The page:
One option is to take the current line, then the substring starting at the current position, split it into multiple words and take the first one. Or, in Vimscript:
let word = split(getline('.')[col('.')-1:])
One alternative is to use a normal mode command such as yW and then access the contents of the default register (or, better, use a named register.) ...
what's up with those 5 empty strings at the end?
matchlist() always returns the list of 10 items (the matched string and nine submatches - just like \0, \1, ..., \9 in :h sub-replace-special). The last five weren't used, so they are set to empty strings.
universal-ctags provide readtags to filter tags:
Read all members of a struct:
readtags -Q '(and (eq? $kind "member") (eq? $scope-name "struct_name") )' -l
(and (...) (...)): (...) and (...)
(eq? $kind "member") restrict kind to member
(eq? $scope-name "struct_name") restrict scope-name to struct_name, your tag fields must include Z for this to ...
@Matt is absolutely right; you might use double backslashes:
let s:os = system("sed -n 's/^NAME=\\(.*\\)/\\1/p' /etc/os-release")
or switch to a single-quoted string:
let s:os = system('sed -n "s/^NAME=\(.*\)/\1/p" /etc/os-release')
But here's a tidbit: Here documents are also available as of vim 8.1.1362:
let s:command =<< trim END
sed -n "s/^...
Why don't you disable the wrapping momentarily while the function is executing?
function! CountAll() abort
let ws = &wrapscan
keepjumps normal! gg
" FIXME: If the first word is an error, count it
" - may be with a reverse search?
" - Or by testing the syntax highlighting under the cursor
let nb = 0
let p ...
As it has been explained, this function will always assume 9 submatches can exist and it will return an entry in the result list for all possible submatch. Hence the 5 extra elements returned.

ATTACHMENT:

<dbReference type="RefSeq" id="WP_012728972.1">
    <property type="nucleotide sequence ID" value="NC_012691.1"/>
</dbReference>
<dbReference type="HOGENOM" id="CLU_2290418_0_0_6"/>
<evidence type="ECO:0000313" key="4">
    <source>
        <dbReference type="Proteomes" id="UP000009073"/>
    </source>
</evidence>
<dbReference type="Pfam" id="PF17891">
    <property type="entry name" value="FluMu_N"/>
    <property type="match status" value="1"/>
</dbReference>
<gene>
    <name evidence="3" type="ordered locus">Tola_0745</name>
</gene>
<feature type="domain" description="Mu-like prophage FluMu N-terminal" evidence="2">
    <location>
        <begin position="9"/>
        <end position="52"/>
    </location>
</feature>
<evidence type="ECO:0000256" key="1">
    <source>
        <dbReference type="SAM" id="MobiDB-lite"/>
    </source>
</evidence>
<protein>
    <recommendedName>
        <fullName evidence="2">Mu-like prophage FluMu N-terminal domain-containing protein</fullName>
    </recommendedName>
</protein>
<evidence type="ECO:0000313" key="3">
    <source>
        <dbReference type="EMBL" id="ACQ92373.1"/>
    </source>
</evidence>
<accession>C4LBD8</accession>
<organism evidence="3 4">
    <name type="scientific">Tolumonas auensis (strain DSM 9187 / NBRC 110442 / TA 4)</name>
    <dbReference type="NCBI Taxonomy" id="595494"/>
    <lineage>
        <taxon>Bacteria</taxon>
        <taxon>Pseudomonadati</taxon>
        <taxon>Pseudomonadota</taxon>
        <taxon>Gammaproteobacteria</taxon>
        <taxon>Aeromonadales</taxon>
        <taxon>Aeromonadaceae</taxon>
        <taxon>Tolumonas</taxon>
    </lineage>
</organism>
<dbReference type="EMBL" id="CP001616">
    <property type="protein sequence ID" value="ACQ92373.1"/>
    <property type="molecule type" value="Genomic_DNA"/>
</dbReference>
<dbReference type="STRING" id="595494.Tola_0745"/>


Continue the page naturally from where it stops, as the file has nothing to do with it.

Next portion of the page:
On a practical note, this means that we cannot call it this way
let [all, a, b, c, end] = matchlist('acd', '\v(a)?(b)?(c)?(.*)') " fails
But we don't have to fill 5 ...
:noh is executed automatically
Well, that's kind of prohibited.
The last used search pattern and the redo command "." will not be changed by the function. This also implies that the effect of |:nohlsearch| is undone when the function returns.
Note that internally all autocommands are functions, so :noh inside an autocommand ...
As a first resource on files, buffers, tabs, etc., I recommend this QA and the many links to be found there.
As for autocommands, they are indeed an advanced topic, so having a good grasp of the fundamentals is crucial. In particular, when you start editing a file in a new tab (such as via :tabedit), either BufRead or BufNewFile should fire (Learn Vimscript ...
The usual way to get the printed output of an Ex command such as :pwd is to use the execute() function.
However, in this specific case, you can get the current directory in a more straightforward way by simply calling getcwd():
let b:projectroot = getcwd()
The issue with execute() in this particular case is that you get leading whitespace in your result, ...
The trouble you're having is with the backslashes inside the string (as @Matt correctly pointed out in the comments.)
Vim strings (using double-quotes as delimiters) interpret the backslash as a special character, so you need to escape them with an additional backslash if you want to use them in a double-quoted string.
let s:os = system("sed -n 's/^NAME=\\(...
At this time, I have something extremely similar in my lh-cpp plugin for C++. Within a class context, I type :Constructor init, and my plugin will fetch all the member data (thanks to the API of two other plugins of mine: lh-dev + lh-tags) and generate the constructor. We aren't far from what you wish to accomplish.
The first step will be to extract the ...
I'm just going by the help doc in github but it appears that 'NERDCreateDefaultMappings' does exactly what you want for the first part, ie. toggle on/off all mappings (bindings)...
If set to 0, none of the default mappings will be created.
Then you can manually bind to your heart's content. The help for NERDCommenterMappings has a bit of advice for that:
I think the main problem is that the search() function is moving your cursor. You can fix this by passing the 'n' flag:
let newBG = search(searchString, 'n') != 0 ? "green" : "red"
Then you have the problem that when you first type / the code highlights the status line according to the previous search. The cleanest way to fix is this not to run the code if ...
You can get a workflow that's close to what you want without configuring vim at all.
You can jump to the nth buffer using <C-^> (ctrl + 6).
If you type a digit while viewing the output of ls, then that digit is stored and can be passed to the next command.
In order to produce the fake vim screenshots, I increased the font size so I can only see a ...